When malls reopen, you'll see evidence of the pandemic the second you approach those automatic doors. "For starters, mall staff should be distributing and encouraging the use of face masks and hand sanitizer," Bagchi says. And to make sure you're getting the most out of your face mask, discover 7 Things You Should Never Be Doing With Your Face Mask.

No more walking anywhere you please

close up of sign on the floor saying keep a social distance

You'll also see plenty of measures put into place to ensure social distancing through guided crowd flow. Bagchi expects staff will be "deploying crowd-control measures to ensure physical distancing," which includes "designating doors as enter- or exit-only, signage to encourage traffic flow in certain directions, and barriers with appropriately spaced markers to create lines where crowding may occur."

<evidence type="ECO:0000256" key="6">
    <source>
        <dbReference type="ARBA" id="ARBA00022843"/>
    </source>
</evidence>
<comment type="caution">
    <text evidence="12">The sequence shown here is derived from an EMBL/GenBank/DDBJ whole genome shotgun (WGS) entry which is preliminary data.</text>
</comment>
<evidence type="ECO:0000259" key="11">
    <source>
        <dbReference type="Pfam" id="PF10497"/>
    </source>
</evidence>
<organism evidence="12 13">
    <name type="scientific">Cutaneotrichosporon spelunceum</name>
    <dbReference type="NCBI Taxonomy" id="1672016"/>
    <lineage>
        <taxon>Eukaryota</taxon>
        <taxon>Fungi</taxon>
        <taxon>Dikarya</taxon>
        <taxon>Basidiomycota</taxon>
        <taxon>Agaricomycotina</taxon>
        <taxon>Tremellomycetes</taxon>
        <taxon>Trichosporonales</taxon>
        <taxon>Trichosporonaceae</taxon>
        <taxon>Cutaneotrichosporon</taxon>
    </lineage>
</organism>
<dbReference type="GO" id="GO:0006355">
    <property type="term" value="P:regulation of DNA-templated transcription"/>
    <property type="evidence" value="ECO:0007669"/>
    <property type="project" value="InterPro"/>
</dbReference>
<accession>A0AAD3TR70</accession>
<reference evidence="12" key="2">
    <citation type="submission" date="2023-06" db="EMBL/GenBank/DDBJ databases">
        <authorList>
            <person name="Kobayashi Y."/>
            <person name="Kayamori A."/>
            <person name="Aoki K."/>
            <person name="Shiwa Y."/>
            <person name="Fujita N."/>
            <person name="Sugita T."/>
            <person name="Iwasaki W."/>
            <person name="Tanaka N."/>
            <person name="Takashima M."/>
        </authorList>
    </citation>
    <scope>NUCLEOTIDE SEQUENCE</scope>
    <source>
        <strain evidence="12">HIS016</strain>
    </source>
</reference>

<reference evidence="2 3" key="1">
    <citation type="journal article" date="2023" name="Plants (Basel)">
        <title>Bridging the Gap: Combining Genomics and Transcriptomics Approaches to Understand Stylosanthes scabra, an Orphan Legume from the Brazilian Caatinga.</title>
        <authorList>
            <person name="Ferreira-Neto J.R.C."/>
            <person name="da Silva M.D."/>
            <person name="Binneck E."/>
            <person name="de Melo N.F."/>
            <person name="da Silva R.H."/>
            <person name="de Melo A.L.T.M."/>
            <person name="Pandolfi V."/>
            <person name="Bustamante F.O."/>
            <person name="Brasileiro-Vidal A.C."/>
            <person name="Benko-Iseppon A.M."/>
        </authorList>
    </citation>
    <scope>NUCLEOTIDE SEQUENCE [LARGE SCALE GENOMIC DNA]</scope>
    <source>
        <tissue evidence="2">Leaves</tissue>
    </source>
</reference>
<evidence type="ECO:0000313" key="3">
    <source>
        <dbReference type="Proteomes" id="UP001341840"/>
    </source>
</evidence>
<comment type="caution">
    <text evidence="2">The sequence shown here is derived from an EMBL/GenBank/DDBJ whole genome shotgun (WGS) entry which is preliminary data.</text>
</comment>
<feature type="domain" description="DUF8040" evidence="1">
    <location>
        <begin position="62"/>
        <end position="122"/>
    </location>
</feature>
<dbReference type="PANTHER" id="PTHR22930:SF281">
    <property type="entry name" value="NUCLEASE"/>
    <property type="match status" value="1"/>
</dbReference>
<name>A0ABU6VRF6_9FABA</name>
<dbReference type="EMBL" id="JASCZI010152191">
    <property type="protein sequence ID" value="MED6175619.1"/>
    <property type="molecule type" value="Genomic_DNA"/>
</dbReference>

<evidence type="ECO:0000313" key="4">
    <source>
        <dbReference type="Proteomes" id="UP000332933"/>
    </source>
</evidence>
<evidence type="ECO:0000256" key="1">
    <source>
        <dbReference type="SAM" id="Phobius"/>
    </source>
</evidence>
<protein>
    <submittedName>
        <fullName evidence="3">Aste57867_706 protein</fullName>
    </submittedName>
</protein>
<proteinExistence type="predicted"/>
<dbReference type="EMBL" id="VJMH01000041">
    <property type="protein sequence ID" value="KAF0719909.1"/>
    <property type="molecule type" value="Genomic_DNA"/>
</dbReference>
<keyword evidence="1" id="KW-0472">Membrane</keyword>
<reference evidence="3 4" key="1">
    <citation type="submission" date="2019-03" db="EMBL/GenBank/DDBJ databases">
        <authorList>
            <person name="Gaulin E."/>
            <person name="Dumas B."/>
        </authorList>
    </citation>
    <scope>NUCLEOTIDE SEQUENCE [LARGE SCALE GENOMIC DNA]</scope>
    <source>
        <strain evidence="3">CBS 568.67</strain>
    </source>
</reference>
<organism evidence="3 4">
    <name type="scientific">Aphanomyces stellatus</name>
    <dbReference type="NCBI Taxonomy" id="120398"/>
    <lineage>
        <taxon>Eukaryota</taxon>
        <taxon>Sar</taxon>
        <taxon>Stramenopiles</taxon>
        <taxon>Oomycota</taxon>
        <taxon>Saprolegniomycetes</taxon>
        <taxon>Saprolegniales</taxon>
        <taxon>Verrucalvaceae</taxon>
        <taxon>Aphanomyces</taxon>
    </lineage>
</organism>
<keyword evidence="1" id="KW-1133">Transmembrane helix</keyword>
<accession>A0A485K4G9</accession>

No more afternoons at the food court

empty mall food court

Sorry, teens looking for an afternoon out of the house sampling Auntie Anne's and Panda Express. Crowd control will likely affect the food court, too. "Squatting at the food court won't lend to social distancing or consistent disinfecting," White says. "Seating may be limited to 30 minutes so staff can disinfect tables or [they'll] be removed altogether." And for a look back at how things once were, check out these 15 Vintage Shopping Mall Photos That'll Make You Nostalgic.

No more Black Friday throngs

crowded mall on black friday

A tightly packed line that snakes around and around has historically been a marker of retailers' Black Friday success—but don't expect to see those notorious scenes going forward. "Black Friday is going to look very different this year," notes Trae Bodge, a smart shopping expert at True Trae. "With social distancing in effect, stores are going to have to figure out ways to limit the number of consumers allowed in store at any given time."